BLOG: Three Major Challenges Facing Older Cities and How We Can Help
By: Governor Tom Wolf
May 10, 2016
Helping older cities address their challenges isn’t just a city challenge; it’s a commonwealth challenge. That’s because the challenges older cities face are challenges for all Pennsylvanians. All of us need our cities to succeed and flourish.
Let me start with a little background. Up until a few years ago when I entered a career in politics, I was a business owner in York, PA. As a business owner in York, I had a big interest in seeing York succeed. I was involved in a number of York-centered civic organization. Most prominent among them was Better York, a CEO organization devoted to the revitalization of the city of York. The members represented different sectors of the economy, but we were united in the belief that our region could not survive a declining and decaying city at its heart. And that’s exactly what York was doing – declining.
Like every other third class city in Pennsylvania, York was struggling. Its struggles looked a lot like the struggles other Pennsylvania cities were facing. But why was York struggling?
The problems with urban areas stem from failures in the broader society in which those cities operate. First, cities are constantly assaulted by policies that hamstring them. Second, cities suffer from social imperfections. And finally, our older cities suffer from a lack of imagination.
First of all, the public policy environment in a place like Pennsylvania is not at all kind to cities.
One strong example of this is our public education system in Pennsylvania. It is an unfortunate truth that Pennsylvania’s public education system relies on local funding for its existence.
This means that for the most part, education funding is most generous to America’s most prosperous communities and of course least generous to its least prosperous citizens. The greater your school’s challenges, the less funding we give you.
The commonwealth ranks 45th in the nation in terms of the state’s share (%) of funding for basic education. This, combined with the small sizes of Pennsylvania’s school districts leads to very large fiscal disparities between school districts. Poorer school districts get far less than we need them to get. As a result, children in these poorer school districts get less of an education than we need them to get and as a result, the areas of concentrated poverty have schools with fewer resources and higher taxes.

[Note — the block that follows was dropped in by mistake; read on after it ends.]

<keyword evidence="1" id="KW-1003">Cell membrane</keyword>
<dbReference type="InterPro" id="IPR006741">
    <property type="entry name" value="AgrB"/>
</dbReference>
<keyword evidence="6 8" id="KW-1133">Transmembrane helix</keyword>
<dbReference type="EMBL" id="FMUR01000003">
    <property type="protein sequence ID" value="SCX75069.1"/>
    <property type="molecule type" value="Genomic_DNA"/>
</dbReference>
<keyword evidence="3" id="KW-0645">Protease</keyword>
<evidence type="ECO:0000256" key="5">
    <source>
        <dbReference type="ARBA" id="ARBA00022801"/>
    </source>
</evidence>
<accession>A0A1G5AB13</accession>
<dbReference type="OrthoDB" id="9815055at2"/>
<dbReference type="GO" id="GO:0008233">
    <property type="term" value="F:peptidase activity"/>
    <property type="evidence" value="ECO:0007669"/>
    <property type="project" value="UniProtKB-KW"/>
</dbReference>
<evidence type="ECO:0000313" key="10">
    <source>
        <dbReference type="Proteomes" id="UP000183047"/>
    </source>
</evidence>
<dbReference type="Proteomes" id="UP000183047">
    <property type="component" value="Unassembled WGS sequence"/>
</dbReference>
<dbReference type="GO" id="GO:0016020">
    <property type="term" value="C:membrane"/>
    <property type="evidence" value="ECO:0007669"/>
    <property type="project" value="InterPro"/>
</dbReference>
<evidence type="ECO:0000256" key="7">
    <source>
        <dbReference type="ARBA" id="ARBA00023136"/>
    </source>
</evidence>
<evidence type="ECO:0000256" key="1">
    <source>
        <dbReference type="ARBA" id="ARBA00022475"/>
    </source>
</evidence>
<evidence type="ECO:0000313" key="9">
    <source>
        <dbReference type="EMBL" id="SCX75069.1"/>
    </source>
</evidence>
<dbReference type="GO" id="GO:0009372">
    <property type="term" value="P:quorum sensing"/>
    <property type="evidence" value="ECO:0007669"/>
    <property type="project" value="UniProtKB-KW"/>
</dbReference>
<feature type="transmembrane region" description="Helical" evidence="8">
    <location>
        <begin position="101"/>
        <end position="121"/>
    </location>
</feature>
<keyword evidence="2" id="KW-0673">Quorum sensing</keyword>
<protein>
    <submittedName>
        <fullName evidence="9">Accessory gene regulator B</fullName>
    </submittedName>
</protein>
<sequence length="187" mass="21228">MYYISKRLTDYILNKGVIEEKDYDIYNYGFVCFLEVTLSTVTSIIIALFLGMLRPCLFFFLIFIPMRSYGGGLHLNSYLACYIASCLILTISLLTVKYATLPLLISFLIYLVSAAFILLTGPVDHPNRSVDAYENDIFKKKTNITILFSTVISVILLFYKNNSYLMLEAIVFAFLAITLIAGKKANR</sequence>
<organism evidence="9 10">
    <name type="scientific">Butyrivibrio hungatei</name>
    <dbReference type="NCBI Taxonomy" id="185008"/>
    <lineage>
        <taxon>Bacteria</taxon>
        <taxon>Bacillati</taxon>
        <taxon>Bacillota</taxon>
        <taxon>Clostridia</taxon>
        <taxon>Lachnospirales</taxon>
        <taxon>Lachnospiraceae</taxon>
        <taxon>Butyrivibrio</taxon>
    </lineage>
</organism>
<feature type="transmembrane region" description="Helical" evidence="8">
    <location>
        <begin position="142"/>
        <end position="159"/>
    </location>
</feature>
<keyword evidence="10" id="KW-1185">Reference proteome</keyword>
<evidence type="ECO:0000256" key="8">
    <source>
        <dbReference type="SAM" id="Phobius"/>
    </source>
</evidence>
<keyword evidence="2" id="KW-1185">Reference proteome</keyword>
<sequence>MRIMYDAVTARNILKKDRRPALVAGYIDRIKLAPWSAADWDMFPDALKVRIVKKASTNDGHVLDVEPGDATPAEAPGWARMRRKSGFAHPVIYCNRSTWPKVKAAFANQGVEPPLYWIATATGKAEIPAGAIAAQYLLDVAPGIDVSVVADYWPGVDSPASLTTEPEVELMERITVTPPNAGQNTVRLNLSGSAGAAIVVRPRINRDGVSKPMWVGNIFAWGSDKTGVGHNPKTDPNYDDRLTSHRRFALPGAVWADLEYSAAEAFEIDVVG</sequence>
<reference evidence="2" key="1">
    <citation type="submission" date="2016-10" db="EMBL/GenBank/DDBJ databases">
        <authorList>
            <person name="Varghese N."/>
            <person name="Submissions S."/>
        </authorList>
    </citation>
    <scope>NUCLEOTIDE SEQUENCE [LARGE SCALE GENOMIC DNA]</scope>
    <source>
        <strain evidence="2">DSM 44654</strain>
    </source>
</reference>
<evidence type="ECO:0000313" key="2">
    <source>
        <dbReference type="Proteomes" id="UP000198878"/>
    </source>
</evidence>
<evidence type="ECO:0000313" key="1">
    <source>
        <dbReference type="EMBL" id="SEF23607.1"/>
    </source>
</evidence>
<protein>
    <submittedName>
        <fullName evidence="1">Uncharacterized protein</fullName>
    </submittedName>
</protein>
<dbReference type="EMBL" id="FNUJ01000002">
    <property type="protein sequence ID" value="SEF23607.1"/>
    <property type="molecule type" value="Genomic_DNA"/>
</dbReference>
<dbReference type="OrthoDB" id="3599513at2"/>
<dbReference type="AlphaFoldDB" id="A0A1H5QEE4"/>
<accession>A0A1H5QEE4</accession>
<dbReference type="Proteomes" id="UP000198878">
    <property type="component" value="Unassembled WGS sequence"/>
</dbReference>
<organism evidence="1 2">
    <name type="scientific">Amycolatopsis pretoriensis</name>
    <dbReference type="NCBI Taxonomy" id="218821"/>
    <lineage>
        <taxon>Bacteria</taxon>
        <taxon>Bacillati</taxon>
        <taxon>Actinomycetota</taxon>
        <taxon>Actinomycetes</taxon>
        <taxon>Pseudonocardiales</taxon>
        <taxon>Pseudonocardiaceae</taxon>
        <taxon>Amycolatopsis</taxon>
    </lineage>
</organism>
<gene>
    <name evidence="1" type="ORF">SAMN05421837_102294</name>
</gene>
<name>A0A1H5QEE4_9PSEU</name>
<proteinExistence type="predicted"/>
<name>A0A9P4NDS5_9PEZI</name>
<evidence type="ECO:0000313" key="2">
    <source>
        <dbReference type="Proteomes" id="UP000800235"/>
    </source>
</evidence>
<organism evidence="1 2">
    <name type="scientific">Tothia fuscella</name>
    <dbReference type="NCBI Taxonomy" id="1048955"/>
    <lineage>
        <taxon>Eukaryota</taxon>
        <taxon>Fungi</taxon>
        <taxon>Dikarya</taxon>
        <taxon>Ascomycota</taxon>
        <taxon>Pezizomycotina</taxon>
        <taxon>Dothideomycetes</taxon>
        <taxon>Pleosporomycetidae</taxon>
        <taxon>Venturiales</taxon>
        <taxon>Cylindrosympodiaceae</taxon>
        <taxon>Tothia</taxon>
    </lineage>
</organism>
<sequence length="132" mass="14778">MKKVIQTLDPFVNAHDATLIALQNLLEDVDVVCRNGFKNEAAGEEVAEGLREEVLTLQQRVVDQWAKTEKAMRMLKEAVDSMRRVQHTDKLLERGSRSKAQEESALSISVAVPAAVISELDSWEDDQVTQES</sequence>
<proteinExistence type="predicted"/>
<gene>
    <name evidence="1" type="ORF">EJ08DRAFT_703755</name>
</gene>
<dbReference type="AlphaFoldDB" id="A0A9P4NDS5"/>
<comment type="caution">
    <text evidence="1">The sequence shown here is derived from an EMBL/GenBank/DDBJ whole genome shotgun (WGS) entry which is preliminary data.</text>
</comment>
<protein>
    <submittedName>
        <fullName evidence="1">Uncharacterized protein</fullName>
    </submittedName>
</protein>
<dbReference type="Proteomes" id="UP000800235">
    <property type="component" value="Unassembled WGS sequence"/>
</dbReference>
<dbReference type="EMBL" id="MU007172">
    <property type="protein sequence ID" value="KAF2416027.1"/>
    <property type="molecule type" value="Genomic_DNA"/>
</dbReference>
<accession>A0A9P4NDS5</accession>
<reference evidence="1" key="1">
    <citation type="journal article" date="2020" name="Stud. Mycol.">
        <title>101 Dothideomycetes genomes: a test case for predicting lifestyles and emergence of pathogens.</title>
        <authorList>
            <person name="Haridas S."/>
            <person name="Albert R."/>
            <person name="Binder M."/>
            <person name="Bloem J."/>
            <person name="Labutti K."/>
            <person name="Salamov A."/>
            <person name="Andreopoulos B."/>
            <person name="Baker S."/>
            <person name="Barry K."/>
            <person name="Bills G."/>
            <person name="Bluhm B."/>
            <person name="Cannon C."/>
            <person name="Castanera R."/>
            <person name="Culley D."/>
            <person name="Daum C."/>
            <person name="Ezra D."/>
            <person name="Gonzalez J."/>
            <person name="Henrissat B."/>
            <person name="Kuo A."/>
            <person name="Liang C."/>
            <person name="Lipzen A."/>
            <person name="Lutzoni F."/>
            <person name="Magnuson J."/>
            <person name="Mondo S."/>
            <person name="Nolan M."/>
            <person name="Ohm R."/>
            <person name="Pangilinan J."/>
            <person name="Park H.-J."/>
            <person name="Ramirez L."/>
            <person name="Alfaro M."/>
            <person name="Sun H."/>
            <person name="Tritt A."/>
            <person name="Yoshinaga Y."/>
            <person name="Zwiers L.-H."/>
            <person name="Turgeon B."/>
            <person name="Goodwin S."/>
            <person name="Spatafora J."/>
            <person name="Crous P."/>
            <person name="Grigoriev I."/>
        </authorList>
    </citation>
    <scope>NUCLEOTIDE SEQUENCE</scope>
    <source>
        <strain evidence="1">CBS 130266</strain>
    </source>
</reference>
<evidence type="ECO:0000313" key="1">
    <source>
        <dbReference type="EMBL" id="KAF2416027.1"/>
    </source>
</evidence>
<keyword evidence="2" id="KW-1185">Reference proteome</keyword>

We could do a lot to level the tax playing field by making the funding of public education fairer. And we could accomplish this simply by having the commonwealth pick up a bigger share of the funding burden from the local levels. All local municipalities would benefit from this change. Cities would benefit the most.
Second, social pathologies have harmed cities.
There is a clear pattern of racial segregation in the sprawling pattern of metropolitan growth. For example, in 1990, the African American population of the York metro region was 2.9% of the total population and almost 82% of them live in the city of York.
By almost any statistical measure, this made York one of the most segregated metro areas in the nation. As a consequence, to be poor and a person of color was very different than being poor and white in the York metro region. That’s because white poverty is evenly distributed throughout the region. Six out of seven poor white families send their kids to middle-class schools. By contrast two out of three African American and Hispanic children go to schools where the poverty rate is above 60%. This pattern does not appear to be random. Race does still play a role in shaping living and migration patterns in America. And it has led to patterns of metropolitan growth that has had a negative effect on the economies of cities.
Finally, urban areas face a challenge of imagination.
Too many Americans have come to feel that cities are a bad bet, a throwback to a different era. The goal of the typical American is to inhabit the suburban space. So pervasive is this idea that it has come to be regarded as fact. The form of the city remains relevant today.
My wife and I rent an apartment in Philadelphia and it’s liberating that we can walk – not drive – out of our apartment and find a restaurant, supermarket, retail store, museum, theater, or a nice park within a short walk. No suburb offers that kind of convenience. Nor do most suburbs offer the diversity of population, experiences, or opportunity that most cities can offer.
So what do we do to improve the lot of cities given these challenges?
Here are my suggestions of policies we should consider:
- Regional land use planning
- Zoning ordinances and planning codes that allow mixed use, high density communities
- Urban growth boundaries like Portland, Oregon
- Inclusive zoning like Montgomery County, Maryland
- Change public infrastructure investment strategy to promote redevelopment of old settlements
- Strike a better balance between highway and mass transit funding
- Consolidate and restore old industrial sites for redevelopment
- Reform local tax policies starting with the state taking a bigger share of funding for public education
In the end, the struggle for our cities will depend on the outcome of the competition between suburbs and cities. The outcome will largely be determined by the extent to which that competition is a fair one.
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